The M Word campaign: will you pledge?

Ashley Bernard, who is blind and has a form of dwarfism,talks to Disability Horizons about her  life, her achievements, and her latest challenge to stop the use of the word midget.

Hi, I’m Ashley and I am a 20-year-old college student studying communications and living in Massachusetts. I also have a disability; when I was born it was discovered that I am blind and also have an unknown form of dwarfism.

Ashley Bernard - disability & dwarfismHowever, I’ve never let any of that stop me from achieving my goals. Throughout high school I was always participating in something. While I originally believed that athletics were not my thing, I suddenly found myself engulfed in a world of 25 and 50 metre swim races, 75 and 100 meter sprints, shot put throws and long jumps.

Then there was my favorite activity ever; goal ball. Often described as being similar to soccer, the game has 3 people on each side, all trying to role a ball, which has bells in it, into the other team’s goal. Each player wears a blindfold, regardless of the amount of vision they have. It’s aggressive and you get hit with the ball constantly, but it’s fun and a team sport like nothing I’ve seen on TV.

At around same time my English teacher informed me that he had nominated me to be part of a film class. I’ll admit, I thought he was crazy. Does he really want a blind person to learn to operate a video camera? But although I went to my first class filled with scepticism, it turned out to be the best experience of my life. Before I knew it, I was standing on a stage with my 2 best friends made in the class, receiving our award for 2nd place in a very competitive film contest. We did it, all 3 of us, each with varying amounts of vision loss, worked hard together to create an award-winning film called Seeing Through the Lens. Take a look:

Now, I’m reaching for an even bigger goal; creating my own non-profit organisation to teach people about dwarfism. If someone had told me a year ago I’d be doing something this big, I would probably have laughed in their face. I have never been closely associated with the ‘little people’ community, nor did I ever want anything to do with advocacy and whatnot. However, 1 thing lead to another and what started out as something simple grew to an even bigger idea.

It all began when I came home this summer from my first year of college. What was to be a typical Friday night with my friends, turned into a night full of brainstorming after a friend posted her disappointment on Facebook at a celebrity using the word ‘midget’ on TV.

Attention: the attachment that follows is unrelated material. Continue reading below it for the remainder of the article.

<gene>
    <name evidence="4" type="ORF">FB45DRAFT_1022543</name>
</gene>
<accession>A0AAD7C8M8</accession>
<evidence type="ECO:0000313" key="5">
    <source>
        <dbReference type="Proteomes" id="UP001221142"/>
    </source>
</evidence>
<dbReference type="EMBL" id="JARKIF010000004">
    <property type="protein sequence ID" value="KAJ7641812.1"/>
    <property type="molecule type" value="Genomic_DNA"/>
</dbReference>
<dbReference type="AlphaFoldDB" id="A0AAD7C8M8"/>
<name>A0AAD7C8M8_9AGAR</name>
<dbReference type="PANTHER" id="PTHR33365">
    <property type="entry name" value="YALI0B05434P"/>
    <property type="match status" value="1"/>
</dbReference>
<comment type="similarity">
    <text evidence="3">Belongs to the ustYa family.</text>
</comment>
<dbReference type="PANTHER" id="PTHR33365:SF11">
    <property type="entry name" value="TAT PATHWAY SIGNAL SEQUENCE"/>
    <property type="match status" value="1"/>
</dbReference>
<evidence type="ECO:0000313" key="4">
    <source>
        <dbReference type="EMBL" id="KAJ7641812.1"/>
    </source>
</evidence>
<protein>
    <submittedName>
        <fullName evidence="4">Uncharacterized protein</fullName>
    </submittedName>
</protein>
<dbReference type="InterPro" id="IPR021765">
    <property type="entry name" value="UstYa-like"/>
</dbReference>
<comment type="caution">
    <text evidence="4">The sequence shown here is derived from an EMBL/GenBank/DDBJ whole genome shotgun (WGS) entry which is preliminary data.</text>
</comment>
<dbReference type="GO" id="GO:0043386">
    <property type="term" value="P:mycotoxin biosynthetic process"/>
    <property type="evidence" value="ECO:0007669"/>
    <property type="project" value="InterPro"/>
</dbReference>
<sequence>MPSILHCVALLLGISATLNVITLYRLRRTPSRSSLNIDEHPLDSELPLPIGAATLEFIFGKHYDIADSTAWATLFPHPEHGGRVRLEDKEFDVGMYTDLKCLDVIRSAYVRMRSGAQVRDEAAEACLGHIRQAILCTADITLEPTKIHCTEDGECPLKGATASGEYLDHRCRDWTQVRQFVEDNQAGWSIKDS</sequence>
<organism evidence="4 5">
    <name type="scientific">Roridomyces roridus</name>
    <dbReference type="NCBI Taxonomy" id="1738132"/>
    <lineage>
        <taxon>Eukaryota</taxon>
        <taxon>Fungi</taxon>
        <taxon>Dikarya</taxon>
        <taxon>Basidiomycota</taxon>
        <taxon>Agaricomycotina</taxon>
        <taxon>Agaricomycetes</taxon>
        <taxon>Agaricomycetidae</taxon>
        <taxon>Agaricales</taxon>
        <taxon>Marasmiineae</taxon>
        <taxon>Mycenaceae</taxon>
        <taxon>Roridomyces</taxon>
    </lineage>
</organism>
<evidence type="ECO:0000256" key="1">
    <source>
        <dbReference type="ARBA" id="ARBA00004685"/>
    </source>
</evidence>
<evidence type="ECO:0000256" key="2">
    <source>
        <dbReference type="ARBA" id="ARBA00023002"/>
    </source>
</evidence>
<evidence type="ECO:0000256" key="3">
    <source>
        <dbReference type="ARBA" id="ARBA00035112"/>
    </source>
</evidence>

It got me thinking: if you look up the word midget, you get a lot of definitions and Wikipedia articles, but you won’t find anything written by a little person or person with dwarfism about how derogatory the term actually is.

The R-Word campaign came to mind. I remember my school setting up a table in the student center encouraging students to pledge not to use the word retarded. It occurred to me that I could do the same to educate people about the M word.

I realise that many people say we shouldn’t be bothered by words, and I agree with this to a point. But there are just some words that are meant to be offensive, even if the person doesn’t know it’s typically offensive. And midget is one of those words.

Midget comes from the rout word ‘midge’, which is a small fruit fly. Do you want to be called a fruit fly? It was also used to describe little people who put themselves on display for the circus so it became a term meaning ‘circus freak.’ I don’t think you want to be called circus freak either.

So, 3 weeks later a website was born: It  was created to educate people about the word midget and about dwarfism in general, and as a place where you can pledge not to use the offensive term. With 149 pledges, the same amount of facebook likes, and many twitter followers, my next step is to become a non-prophet organization so I can fundraise and spread even more awareness about dwarfism and the stereotypes that come with it around the world.

With that said, I would like to invite everyone to take a look at this page. Check back often, because I am always adding a new feature or writing about something in my blog. If you feel so inclined, do take the pledge. Promise to yourself and to the world that you will not use this horrible term and that you will educate people about the use of the word. Remember to share the site with all of your friends, too. The more people who know about this goal the more awareness we can raise together.

By Ashley Bernard

You can follow the M Word campaign on Twitter or Facebook.

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